The sweater has been adapted to be narrower, longer, and to get rid of the drop sleeves and STILL could use more improvements. The gauge is too loose. The front pocket should have 2-3 rows less than the sweater behind so that it doesn’t pooch open and add more to the bellular area. There’s at least 2 more inches that could come out of the side. I may have been sporting a little more poundage at the time I knit this, but this was never a fitted garment. The sweater could use 2 inches more length and 1.5 inches longer on the sleeves. Oh and that white stripe? It’s a slightly smaller gauge. And when I don’t wear a cream t-shirt underneath, you can see (or read) what’s underneath.

Plus this mo-fo is WAAAAAAARM. Really it’s an outer layer Spring/Fallish sort of sweater, not the deal with the winter thermostat wars at work weight that I was going for. That’s what you get with worsted weight 100% wool I guess.

Next, whatever happened to the Noro Surprise Jacket?

1. Bodice Neckline, 2. The Back, 3. The Front, 4. But the sleeves are good

Well I’ll tell you. In the second (or is it the third?) reknitting of this sweater, I over compensated in the creating a better fitting sleeve and rather than start all over again (again), I decided to be smarter and knit in some short rowish darts or ‘speed stripes’ as I termed them. What I didn’t consider was how these speed stripes would change the neckline from a simple square necked cardigan to a Renaissance Festival ready bodice necklined sweater (not that there’s anything wrong with that, it’s simply not my style). But the sleeves are perfection right down to the colour transitions that the yarn gave me.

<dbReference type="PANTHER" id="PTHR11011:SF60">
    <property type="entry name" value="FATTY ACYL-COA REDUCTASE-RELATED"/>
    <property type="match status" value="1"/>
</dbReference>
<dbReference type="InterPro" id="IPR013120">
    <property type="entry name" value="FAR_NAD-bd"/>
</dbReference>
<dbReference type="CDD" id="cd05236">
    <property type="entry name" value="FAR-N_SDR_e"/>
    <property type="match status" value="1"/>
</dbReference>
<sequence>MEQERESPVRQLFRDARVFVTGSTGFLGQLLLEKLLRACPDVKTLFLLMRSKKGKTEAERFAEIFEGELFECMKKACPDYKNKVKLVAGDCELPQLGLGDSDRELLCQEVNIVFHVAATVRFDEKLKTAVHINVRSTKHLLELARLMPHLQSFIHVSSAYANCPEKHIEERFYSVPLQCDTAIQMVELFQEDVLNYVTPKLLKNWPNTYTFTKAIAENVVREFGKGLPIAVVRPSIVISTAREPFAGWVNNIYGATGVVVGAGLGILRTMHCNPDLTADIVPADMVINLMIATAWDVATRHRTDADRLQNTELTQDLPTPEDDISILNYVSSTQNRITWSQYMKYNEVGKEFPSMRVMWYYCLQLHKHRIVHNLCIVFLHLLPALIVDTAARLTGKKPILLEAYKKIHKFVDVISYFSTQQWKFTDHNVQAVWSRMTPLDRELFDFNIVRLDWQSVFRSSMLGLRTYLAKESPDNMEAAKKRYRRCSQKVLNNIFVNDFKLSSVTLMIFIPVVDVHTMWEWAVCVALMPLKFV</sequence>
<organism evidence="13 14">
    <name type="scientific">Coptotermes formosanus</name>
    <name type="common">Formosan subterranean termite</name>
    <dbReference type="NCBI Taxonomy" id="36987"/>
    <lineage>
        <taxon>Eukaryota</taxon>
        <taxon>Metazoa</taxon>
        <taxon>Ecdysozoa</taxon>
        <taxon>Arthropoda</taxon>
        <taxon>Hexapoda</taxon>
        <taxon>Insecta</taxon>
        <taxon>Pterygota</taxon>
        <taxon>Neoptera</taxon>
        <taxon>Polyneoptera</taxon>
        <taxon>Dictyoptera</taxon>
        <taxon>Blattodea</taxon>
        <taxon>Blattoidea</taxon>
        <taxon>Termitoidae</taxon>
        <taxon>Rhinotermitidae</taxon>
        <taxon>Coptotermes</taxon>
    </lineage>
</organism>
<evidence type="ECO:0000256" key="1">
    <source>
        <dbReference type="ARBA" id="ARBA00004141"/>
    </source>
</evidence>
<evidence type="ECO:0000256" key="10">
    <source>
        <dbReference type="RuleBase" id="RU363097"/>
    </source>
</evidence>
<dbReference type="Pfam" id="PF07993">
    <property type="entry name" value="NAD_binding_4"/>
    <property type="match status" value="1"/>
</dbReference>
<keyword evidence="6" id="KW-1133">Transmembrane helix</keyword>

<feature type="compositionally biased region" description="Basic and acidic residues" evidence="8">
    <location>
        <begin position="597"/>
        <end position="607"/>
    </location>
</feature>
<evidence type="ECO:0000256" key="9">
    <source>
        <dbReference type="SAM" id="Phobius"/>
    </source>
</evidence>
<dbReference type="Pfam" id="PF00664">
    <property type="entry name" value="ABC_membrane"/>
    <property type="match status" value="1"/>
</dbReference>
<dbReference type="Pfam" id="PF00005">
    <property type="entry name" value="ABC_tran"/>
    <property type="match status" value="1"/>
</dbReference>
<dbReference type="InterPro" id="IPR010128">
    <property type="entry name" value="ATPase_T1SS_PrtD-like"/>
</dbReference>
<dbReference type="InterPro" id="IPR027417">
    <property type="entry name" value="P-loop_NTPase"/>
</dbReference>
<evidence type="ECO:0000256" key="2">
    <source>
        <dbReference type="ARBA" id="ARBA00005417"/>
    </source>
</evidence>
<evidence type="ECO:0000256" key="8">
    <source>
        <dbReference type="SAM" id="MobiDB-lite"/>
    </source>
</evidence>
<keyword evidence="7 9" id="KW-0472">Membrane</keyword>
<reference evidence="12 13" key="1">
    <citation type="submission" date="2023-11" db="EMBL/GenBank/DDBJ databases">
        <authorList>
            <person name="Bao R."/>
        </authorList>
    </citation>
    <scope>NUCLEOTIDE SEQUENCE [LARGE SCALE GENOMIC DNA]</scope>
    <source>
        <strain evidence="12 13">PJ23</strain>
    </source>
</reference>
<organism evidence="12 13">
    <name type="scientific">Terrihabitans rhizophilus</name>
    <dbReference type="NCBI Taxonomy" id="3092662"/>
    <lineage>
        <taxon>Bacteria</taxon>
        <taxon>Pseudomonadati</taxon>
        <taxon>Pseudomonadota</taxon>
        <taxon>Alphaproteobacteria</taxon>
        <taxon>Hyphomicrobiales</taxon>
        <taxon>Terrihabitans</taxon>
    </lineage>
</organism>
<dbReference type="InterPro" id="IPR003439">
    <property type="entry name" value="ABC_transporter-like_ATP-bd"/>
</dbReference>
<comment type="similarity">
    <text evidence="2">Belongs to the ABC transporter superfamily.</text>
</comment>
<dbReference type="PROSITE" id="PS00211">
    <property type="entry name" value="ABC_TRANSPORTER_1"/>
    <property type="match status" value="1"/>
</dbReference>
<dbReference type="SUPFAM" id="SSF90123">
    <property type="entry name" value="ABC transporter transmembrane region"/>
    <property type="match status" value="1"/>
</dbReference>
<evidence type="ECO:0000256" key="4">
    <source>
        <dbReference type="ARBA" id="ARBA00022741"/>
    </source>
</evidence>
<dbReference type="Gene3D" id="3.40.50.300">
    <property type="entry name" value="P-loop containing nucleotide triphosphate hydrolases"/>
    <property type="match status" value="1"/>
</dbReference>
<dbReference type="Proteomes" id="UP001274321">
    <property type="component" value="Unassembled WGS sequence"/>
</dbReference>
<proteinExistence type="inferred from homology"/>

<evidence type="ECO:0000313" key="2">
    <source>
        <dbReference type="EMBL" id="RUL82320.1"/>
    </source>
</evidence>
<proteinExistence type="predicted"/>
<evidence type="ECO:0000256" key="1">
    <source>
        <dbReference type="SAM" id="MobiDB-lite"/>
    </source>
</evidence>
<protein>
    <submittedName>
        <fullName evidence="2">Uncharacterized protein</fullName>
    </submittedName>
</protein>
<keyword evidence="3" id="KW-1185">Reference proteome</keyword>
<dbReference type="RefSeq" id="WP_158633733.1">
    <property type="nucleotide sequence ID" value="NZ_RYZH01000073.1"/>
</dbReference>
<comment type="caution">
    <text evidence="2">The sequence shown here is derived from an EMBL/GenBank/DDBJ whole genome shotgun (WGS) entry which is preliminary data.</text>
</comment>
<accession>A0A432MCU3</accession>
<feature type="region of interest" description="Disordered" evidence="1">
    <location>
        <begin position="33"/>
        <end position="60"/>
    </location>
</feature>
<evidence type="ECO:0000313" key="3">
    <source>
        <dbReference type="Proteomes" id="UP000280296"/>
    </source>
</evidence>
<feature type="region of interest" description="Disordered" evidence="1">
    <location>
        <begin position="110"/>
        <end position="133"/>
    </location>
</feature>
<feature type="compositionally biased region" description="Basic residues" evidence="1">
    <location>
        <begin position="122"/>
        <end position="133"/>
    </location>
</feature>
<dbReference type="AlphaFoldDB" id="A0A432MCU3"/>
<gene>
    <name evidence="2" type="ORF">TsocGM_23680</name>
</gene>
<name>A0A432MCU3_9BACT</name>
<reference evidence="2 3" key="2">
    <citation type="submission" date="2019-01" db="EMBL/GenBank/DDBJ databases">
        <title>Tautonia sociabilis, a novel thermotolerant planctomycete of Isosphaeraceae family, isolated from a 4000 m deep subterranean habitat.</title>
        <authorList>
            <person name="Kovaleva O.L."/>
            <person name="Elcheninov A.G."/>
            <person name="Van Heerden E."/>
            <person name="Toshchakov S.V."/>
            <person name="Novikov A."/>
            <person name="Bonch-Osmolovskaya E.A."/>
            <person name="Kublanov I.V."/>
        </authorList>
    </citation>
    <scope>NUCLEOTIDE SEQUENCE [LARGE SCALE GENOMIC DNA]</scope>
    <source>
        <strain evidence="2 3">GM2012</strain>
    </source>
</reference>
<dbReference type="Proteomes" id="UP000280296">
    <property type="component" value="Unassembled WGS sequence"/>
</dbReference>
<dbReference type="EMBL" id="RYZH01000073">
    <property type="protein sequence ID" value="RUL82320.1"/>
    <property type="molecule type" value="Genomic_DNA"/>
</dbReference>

So frustrated with the having finished this sweater for the second (or is it the third?) time, I put the misbehaving knit into a time out. Theoretically all it needs is some buttons & blocking, but some careful consideration of how to get this knit to behave have left it in a time out for a while now. I am the sort of crazy that would completely rip it out for a third (or is it fourth?) time and start all over again, but then I’m pretty sure something else would go wrong. Or maybe I just wouldn’t like how the colour on the sleeves worked out.

Instead, I think taking it back to wear the 4 inches of neckline stitches are put on holders and knit a few inches more. Then reducing the neck by 1 or 2 inches would probably work much better with the amount of extra neck that’s added by the ‘speed stripes.’ At least that’s what I’m thinking. But I’m still not quite ready to launch into the shenanigans quite yet. So Time Out is where it shall remain for the moment.